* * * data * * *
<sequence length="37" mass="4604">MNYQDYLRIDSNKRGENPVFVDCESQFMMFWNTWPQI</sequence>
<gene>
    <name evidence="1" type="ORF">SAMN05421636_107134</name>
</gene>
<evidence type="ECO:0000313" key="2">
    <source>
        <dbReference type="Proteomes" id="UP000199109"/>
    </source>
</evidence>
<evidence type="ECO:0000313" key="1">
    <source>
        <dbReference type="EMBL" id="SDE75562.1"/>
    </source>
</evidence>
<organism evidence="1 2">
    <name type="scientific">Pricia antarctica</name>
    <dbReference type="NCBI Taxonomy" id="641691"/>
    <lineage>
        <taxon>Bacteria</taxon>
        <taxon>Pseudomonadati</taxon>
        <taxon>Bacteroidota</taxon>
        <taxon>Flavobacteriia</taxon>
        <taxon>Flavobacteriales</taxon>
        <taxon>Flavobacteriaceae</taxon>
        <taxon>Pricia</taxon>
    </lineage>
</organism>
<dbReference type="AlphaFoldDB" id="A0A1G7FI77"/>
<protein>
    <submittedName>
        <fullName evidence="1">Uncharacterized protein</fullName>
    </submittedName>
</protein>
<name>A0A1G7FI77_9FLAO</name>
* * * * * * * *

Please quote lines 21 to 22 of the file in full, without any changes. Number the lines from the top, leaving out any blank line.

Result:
        <taxon>Bacteroidota</taxon>
        <taxon>Flavobacteriia</taxon>